Student Loans, Rising College Tuition and the Social and Economic Effects in the United States

Abstract

Government involvement in student loans allowed many young Americans to go into debt and live beyond their means. Implied promises of high paying jobs in the future that would theoretically create an earning potential that could make student loan indebtedness seem like a rational investment. The U.S. Government��s goal of ��college for all�� even for those who were better off without a college degree was certain to have dire consequences. (Dwyer, Hodson 2012) In the process of creating additional demand for higher education, the American government overlooked the most important thing that gave higher education value; scarcity. A person with a college degree in the past made more money than a person without it because a college degree was scarce therefore the demand for it was high. Prospective employers were willing to pay more for college educated employees. Today it can be argued that a 4 year college degree is worth less than a high school diploma was in the 1950��s. Another unintended result of government subsidized loans is that young adults who are not sure what to study will often choose the easiest major or something they think they will academically excel at ignoring its utility in the job market. Government supported student loans are acting as a barrier and are preventing young Americans from comfortably entering the work force free of debt.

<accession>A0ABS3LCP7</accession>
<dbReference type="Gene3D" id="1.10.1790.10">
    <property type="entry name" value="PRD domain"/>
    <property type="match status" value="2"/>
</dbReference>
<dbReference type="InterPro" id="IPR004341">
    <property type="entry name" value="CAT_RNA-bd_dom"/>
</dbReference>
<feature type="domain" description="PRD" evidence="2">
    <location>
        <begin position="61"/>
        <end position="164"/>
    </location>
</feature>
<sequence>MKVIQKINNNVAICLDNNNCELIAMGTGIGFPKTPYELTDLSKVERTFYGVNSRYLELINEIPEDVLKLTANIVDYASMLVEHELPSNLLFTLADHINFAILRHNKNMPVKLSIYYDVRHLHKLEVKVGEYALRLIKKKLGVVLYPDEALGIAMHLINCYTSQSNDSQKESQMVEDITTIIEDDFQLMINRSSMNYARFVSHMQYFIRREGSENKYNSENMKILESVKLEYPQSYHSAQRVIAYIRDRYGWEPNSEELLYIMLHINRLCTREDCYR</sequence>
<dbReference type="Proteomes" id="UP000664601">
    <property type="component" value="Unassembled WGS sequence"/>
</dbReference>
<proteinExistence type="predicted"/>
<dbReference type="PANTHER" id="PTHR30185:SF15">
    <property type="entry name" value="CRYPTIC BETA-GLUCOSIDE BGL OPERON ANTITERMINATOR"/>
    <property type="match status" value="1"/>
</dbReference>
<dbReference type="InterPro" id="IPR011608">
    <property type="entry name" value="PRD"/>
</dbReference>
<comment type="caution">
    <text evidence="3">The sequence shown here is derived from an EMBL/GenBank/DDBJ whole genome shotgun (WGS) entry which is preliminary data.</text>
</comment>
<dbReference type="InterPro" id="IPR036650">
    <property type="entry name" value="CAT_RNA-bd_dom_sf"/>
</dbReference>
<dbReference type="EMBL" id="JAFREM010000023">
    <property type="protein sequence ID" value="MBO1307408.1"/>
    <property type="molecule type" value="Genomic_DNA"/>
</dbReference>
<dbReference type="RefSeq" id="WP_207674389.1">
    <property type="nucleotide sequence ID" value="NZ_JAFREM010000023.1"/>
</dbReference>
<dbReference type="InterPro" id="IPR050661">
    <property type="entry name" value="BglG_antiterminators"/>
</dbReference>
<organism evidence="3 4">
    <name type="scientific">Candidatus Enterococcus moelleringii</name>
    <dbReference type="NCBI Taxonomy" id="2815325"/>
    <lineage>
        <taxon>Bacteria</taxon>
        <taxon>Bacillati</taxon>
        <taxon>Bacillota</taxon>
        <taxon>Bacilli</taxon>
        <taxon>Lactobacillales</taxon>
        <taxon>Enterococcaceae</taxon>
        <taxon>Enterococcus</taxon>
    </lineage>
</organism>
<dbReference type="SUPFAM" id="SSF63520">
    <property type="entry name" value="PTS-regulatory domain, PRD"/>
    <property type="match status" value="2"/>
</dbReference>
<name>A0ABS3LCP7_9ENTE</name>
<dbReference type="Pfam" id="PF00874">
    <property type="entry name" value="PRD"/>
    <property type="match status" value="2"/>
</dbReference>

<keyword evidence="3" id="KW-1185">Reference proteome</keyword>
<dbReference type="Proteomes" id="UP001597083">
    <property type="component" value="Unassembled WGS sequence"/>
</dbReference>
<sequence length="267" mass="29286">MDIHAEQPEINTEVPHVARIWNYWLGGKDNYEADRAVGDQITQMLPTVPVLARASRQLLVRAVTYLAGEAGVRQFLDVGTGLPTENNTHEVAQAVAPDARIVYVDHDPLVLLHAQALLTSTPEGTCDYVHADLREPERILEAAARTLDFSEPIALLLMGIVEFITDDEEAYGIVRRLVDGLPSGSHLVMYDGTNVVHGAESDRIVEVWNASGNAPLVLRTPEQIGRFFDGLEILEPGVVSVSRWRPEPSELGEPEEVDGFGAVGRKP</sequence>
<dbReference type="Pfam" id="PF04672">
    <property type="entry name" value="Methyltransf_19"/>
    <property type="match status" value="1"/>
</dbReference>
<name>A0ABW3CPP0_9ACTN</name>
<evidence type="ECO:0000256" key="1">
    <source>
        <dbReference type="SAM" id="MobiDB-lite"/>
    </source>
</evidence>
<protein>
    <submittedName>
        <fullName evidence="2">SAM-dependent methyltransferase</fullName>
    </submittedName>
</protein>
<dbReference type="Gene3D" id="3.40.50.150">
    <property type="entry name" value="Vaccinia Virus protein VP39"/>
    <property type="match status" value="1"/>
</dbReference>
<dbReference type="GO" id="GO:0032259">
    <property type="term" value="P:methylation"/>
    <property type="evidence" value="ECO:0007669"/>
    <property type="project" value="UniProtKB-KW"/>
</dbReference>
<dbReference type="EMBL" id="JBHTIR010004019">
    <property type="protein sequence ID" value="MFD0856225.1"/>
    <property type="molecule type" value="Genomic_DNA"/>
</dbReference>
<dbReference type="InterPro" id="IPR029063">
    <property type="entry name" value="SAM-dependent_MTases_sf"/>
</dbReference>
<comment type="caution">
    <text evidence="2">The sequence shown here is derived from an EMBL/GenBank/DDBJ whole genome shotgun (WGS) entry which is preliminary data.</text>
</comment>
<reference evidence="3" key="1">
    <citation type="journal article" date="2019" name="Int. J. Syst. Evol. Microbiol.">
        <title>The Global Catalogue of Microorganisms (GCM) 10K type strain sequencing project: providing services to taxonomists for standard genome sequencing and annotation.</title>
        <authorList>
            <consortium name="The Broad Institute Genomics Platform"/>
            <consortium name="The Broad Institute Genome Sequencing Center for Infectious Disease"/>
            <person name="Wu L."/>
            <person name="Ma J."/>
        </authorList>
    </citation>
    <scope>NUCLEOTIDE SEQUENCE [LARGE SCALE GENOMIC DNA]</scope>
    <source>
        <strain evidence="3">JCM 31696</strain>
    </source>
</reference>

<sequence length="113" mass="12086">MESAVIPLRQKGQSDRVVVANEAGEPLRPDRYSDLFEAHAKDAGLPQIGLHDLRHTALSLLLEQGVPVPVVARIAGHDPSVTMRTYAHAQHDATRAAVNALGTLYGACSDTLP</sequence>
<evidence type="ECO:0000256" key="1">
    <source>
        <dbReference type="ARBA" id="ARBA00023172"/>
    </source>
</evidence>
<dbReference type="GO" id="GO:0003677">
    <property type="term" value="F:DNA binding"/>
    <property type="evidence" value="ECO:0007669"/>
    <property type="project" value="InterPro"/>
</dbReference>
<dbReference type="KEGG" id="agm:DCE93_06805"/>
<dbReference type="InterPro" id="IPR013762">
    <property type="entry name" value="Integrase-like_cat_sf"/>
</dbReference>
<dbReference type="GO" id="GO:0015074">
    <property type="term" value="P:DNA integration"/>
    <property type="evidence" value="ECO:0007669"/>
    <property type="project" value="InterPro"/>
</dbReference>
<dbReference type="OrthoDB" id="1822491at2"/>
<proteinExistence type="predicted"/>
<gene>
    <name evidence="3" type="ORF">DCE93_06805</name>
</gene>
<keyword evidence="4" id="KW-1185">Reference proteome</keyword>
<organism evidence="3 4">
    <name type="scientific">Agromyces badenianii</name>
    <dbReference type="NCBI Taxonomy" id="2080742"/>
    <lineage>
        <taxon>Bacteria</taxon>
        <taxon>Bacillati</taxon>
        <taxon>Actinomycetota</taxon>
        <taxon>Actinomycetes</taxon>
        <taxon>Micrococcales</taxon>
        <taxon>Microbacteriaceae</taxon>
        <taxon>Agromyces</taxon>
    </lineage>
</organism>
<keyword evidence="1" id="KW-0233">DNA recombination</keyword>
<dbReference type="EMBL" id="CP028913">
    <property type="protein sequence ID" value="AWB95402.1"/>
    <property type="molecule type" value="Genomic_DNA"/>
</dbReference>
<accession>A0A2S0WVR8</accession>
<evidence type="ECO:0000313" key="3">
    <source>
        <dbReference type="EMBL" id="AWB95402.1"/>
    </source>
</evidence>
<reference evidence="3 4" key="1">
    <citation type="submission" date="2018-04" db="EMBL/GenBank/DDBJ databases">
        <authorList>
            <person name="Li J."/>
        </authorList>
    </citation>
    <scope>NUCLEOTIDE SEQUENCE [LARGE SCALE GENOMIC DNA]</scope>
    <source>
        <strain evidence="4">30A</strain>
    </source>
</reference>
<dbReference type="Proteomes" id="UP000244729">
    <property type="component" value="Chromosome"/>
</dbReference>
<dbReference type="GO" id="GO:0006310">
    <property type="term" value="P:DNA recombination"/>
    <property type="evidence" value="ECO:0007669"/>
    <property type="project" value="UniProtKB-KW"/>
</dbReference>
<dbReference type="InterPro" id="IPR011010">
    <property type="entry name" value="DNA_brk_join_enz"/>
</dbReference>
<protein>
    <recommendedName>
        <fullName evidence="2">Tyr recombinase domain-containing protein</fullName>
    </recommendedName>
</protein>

Author Information
Gerard J. White, Assumption Unuversity, Thailand

Paper Information
Conference: ACEID2015
Stream: Educational policy

This paper is part of the ACEID2015 Conference Proceedings (View)
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